The Benefits of Being a Tourist

When did ‘tourist’ become such a negative word? Lately I’ve been hearing lots of buzz in the travel community frowning upon ‘tourists’. While I agree that we can always learn more about being culturally sensitive and make an effort to find authentic restaurants and activities, I also think, everyone should travel their own way. I don’t want anyone telling me how to travel, so I wouldn’t try and impose on others. In my opinion, the important thing is to be traveling in the first place.

Grafton Street – One of the most popular tourist spots in Dublin – and a local favorite too.

This got me to thinking about times when it is wonderful to be a tourist. A perfect example was last week in Dublin for the Bloomsday celebration. Every year on June 16th in Dublin there is a celebration in honor of James Joyce’s famous book Ulysses. The celebration includes public readings, walking tours, intricate costumes, and of course a pint or two in the local literary pubs. I got to experience an hour of it during a lunch break from work – but I was more observing the festival than participating in it.

Tourists were the ones participating. People from all over the world had heard about the Bloomsday celebration in Dublin, and they came to the sunny Irish capital (yes, it’s been sunny for the last week!) to visit places mentioned in the novel and meet people who also share a love of Joyce. During my lunch break I took a stroll past Davy Byrne’s pub, where Leopold Bloom famously stops for ‘a glass of burgundy and a gorgonzola sandwich’. All over town this was the lunch special of the day – and it was the tourists who were enjoying it! As I went back to work in the afternoon, the readings, concerts, and walking tours continued. Horse-drawn carriages brought festival participants from one location to the next. Women in white dresses, seersucker jackets, and parasols strolled throughout Temple Bar. Men had a reason to break out their best suits, hats, and handkerchiefs.

On June 16th this year, I wished I was a tourist. They joined right in with the local devoted Joyce fans, students, and families who had taken the day off work to celebrate one of Dublin’s most famous citizens. As a tourist you are always less self aware, more willing to try new things, to get lost, and even to be a bit silly in joining in with the local festivities. In the future I hope to see less criticism of how people travel, and more encouragement for travelers to expand their horizons when it comes to seeking out culture abroad.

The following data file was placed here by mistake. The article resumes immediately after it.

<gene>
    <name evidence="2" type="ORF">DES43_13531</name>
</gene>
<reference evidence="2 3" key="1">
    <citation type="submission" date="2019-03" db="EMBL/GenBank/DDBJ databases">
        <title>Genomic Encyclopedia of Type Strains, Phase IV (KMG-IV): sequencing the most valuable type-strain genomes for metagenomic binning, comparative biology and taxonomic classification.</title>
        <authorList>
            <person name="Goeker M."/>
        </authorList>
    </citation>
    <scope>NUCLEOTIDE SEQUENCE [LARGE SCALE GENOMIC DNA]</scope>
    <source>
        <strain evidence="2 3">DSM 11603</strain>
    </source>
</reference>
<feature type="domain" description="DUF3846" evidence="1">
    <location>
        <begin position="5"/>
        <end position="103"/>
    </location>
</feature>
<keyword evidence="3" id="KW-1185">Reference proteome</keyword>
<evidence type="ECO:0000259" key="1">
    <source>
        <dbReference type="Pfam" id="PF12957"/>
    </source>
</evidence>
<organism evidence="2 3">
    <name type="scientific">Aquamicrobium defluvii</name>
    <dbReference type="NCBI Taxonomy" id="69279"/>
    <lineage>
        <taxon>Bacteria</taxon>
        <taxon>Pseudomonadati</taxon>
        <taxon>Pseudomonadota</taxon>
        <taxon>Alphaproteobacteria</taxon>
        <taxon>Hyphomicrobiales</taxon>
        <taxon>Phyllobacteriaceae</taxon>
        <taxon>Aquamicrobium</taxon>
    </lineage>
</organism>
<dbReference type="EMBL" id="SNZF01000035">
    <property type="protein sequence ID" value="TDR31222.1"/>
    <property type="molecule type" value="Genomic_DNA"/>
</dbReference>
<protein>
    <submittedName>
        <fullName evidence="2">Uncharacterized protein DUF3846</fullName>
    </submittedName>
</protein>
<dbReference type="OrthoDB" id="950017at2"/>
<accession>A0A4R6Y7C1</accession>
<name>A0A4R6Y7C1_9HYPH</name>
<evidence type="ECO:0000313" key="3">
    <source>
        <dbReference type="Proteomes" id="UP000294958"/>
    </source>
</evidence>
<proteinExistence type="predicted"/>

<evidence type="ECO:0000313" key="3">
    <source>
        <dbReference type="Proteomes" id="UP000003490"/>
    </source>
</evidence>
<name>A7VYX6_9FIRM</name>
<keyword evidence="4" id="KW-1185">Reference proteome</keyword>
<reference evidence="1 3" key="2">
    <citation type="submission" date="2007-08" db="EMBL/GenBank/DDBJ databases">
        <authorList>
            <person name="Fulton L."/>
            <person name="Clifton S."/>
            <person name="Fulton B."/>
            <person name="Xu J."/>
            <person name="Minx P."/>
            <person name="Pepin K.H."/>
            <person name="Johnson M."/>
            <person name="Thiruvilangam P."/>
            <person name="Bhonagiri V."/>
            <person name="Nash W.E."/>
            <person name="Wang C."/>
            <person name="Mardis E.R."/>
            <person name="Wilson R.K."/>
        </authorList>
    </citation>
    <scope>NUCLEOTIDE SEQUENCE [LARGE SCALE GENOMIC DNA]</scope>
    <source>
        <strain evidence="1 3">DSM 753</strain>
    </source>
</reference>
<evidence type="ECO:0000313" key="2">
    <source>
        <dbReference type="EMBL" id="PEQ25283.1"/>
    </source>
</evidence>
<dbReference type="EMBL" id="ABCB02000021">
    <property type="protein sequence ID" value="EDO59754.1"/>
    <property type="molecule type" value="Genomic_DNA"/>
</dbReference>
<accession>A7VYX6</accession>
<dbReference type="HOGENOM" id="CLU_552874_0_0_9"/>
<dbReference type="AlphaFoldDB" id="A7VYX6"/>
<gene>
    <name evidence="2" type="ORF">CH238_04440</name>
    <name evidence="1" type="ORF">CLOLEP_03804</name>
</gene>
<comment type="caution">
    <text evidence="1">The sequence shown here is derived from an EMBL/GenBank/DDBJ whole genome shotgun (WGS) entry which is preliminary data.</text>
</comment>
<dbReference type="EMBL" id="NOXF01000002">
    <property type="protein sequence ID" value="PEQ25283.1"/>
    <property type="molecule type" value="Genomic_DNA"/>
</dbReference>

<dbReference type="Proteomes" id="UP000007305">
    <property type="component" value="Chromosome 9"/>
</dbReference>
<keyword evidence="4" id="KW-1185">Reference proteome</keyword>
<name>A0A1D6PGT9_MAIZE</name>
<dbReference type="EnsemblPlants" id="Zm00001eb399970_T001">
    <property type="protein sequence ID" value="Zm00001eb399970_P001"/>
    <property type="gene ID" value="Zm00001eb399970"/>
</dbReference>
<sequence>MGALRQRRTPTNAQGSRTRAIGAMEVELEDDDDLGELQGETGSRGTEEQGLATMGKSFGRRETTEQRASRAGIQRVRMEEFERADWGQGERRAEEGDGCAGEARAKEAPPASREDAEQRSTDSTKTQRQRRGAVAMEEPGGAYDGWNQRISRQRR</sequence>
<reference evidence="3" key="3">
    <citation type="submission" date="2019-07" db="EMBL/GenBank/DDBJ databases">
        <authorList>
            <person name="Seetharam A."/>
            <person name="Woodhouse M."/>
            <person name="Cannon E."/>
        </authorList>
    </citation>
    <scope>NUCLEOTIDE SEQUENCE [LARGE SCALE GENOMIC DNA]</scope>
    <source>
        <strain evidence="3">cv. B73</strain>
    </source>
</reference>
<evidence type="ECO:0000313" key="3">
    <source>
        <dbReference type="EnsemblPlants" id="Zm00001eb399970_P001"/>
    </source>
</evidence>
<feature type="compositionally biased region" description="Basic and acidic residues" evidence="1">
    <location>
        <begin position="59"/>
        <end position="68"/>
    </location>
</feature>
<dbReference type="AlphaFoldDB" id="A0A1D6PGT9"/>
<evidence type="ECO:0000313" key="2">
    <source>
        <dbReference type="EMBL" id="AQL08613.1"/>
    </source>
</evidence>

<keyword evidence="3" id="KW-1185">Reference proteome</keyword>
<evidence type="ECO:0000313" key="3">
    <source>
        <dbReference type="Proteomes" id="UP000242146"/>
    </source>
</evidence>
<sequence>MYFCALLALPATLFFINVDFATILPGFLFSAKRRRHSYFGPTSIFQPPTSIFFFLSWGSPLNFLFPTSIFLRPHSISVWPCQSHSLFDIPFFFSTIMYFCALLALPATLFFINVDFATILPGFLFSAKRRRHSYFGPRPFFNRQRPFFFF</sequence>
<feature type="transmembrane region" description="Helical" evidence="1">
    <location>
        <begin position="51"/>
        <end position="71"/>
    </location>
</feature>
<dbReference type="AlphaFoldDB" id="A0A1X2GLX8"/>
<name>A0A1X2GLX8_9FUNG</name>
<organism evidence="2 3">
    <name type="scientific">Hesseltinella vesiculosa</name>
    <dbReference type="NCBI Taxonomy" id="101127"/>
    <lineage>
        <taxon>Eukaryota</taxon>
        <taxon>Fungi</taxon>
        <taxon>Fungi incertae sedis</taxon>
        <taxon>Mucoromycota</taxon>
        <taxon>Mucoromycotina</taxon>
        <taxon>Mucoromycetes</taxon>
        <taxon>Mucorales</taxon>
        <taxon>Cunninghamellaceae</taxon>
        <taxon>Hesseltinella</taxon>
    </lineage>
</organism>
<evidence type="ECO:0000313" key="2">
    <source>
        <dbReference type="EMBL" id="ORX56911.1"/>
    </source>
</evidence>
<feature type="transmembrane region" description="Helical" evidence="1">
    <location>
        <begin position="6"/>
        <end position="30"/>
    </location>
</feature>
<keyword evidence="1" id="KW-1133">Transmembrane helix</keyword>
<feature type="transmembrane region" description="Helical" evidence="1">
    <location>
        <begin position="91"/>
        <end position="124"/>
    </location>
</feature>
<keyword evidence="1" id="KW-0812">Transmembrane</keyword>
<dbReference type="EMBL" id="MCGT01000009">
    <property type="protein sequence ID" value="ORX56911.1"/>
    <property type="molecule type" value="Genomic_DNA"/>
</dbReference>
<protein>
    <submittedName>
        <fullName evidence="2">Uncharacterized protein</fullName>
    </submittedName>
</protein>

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6 Comments Add yours

  1. storiesfromthestove says:

    I do believe you’re right on the money, Jessica. Whenever I see a double-decker tour bus in NYC I say to myself, “What a great way to see the City.” But would a New Yorker do that? Unlikely.
    Is that Glen Hansard in front of Laura Ashley’s?

    1. Jessica Colley says:

      Thanks, Charlie. I think there’s a lot of freedom in being a tourist – and I’m a little tired of travel professionals ‘poking fun’ at tourists. As long as people are traveling.. that’s what matters! Thanks for reading.

  2. Karin says:

    I write for the travel market in my region and it has been ingrained in me not to use the word tourist, but rather visitor or guest. I agree with you that being a tourist gives one the freedom to be less self conscious and live in the moment and who doesn’t want that when they are on vacation? I’ll be a tourist any day of the week.

    1. Jessica Colley says:

      Thanks Karin! Me too, I’ll be a tourist any day. No one with any sense is going to skip some of the best attractions in a new place just because many ‘tourists’ see them. They go for a reason! In my book, it is just important that people are traveling. Thanks for reading!

  3. Steve says:

    I agree…I think the the concept of tourism is noble and should be encouraged. The negative connotations seem to stem from tourists who have little regard or respect for other cultures…those who are in it just for checking a destination off on their list. So it’s not the word but certain people who perhaps give it a bad name.

    1. Jessica Colley says:

      Good point Steve. I agree that certain people give the word its negative connotation. Thanks for reading!

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